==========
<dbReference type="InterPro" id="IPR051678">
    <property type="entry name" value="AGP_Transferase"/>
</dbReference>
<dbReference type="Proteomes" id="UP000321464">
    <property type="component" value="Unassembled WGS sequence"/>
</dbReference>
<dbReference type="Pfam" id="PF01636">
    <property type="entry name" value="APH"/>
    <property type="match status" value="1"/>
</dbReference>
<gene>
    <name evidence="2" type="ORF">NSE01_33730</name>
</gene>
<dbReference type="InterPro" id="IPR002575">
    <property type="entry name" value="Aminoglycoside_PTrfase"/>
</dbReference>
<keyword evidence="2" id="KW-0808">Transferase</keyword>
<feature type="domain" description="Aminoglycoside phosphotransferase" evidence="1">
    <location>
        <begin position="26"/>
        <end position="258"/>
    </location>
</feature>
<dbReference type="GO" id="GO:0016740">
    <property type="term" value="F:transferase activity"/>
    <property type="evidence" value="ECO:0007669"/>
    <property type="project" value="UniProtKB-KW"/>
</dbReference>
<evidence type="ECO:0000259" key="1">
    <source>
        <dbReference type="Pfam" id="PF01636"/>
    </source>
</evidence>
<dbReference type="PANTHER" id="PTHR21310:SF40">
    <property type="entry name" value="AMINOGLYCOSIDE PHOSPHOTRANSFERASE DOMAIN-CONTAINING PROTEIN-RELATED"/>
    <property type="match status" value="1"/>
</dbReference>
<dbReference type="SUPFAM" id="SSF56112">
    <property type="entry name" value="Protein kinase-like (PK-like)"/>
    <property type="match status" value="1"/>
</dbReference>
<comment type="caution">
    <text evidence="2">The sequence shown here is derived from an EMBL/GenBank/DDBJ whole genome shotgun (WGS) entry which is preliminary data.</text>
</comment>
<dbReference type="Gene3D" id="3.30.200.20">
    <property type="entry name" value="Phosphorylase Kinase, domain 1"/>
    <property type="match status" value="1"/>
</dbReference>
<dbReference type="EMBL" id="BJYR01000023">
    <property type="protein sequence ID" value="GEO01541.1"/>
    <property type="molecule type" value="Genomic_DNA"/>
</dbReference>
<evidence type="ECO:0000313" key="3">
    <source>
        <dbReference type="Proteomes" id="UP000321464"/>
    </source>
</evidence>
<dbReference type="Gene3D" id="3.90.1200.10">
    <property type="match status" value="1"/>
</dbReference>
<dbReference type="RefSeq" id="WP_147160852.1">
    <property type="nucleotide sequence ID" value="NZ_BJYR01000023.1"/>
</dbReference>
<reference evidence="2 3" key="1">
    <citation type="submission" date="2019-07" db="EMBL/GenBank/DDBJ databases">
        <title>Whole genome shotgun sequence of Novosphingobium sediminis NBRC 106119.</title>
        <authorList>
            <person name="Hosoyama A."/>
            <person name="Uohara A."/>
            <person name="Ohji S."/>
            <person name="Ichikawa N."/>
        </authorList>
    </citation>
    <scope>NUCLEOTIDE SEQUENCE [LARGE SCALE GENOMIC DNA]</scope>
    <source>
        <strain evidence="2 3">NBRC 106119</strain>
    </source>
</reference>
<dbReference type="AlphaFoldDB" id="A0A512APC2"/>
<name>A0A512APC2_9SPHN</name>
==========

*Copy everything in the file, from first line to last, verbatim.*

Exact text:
<dbReference type="InterPro" id="IPR051678">
    <property type="entry name" value="AGP_Transferase"/>
</dbReference>
<dbReference type="Proteomes" id="UP000321464">
    <property type="component" value="Unassembled WGS sequence"/>
</dbReference>
<dbReference type="Pfam" id="PF01636">
    <property type="entry name" value="APH"/>
    <property type="match status" value="1"/>
</dbReference>
<gene>
    <name evidence="2" type="ORF">NSE01_33730</name>
</gene>
<dbReference type="InterPro" id="IPR002575">
    <property type="entry name" value="Aminoglycoside_PTrfase"/>
</dbReference>
<keyword evidence="2" id="KW-0808">Transferase</keyword>
<feature type="domain" description="Aminoglycoside phosphotransferase" evidence="1">
    <location>
        <begin position="26"/>
        <end position="258"/>
    </location>
</feature>
<dbReference type="GO" id="GO:0016740">
    <property type="term" value="F:transferase activity"/>
    <property type="evidence" value="ECO:0007669"/>
    <property type="project" value="UniProtKB-KW"/>
</dbReference>
<evidence type="ECO:0000259" key="1">
    <source>
        <dbReference type="Pfam" id="PF01636"/>
    </source>
</evidence>
<dbReference type="PANTHER" id="PTHR21310:SF40">
    <property type="entry name" value="AMINOGLYCOSIDE PHOSPHOTRANSFERASE DOMAIN-CONTAINING PROTEIN-RELATED"/>
    <property type="match status" value="1"/>
</dbReference>
<dbReference type="SUPFAM" id="SSF56112">
    <property type="entry name" value="Protein kinase-like (PK-like)"/>
    <property type="match status" value="1"/>
</dbReference>
<comment type="caution">
    <text evidence="2">The sequence shown here is derived from an EMBL/GenBank/DDBJ whole genome shotgun (WGS) entry which is preliminary data.</text>
</comment>
<dbReference type="Gene3D" id="3.30.200.20">
    <property type="entry name" value="Phosphorylase Kinase, domain 1"/>
    <property type="match status" value="1"/>
</dbReference>
<dbReference type="EMBL" id="BJYR01000023">
    <property type="protein sequence ID" value="GEO01541.1"/>
    <property type="molecule type" value="Genomic_DNA"/>
</dbReference>
<evidence type="ECO:0000313" key="3">
    <source>
        <dbReference type="Proteomes" id="UP000321464"/>
    </source>
</evidence>
<dbReference type="Gene3D" id="3.90.1200.10">
    <property type="match status" value="1"/>
</dbReference>
<dbReference type="RefSeq" id="WP_147160852.1">
    <property type="nucleotide sequence ID" value="NZ_BJYR01000023.1"/>
</dbReference>
<reference evidence="2 3" key="1">
    <citation type="submission" date="2019-07" db="EMBL/GenBank/DDBJ databases">
        <title>Whole genome shotgun sequence of Novosphingobium sediminis NBRC 106119.</title>
        <authorList>
            <person name="Hosoyama A."/>
            <person name="Uohara A."/>
            <person name="Ohji S."/>
            <person name="Ichikawa N."/>
        </authorList>
    </citation>
    <scope>NUCLEOTIDE SEQUENCE [LARGE SCALE GENOMIC DNA]</scope>
    <source>
        <strain evidence="2 3">NBRC 106119</strain>
    </source>
</reference>
<dbReference type="AlphaFoldDB" id="A0A512APC2"/>
<name>A0A512APC2_9SPHN</name>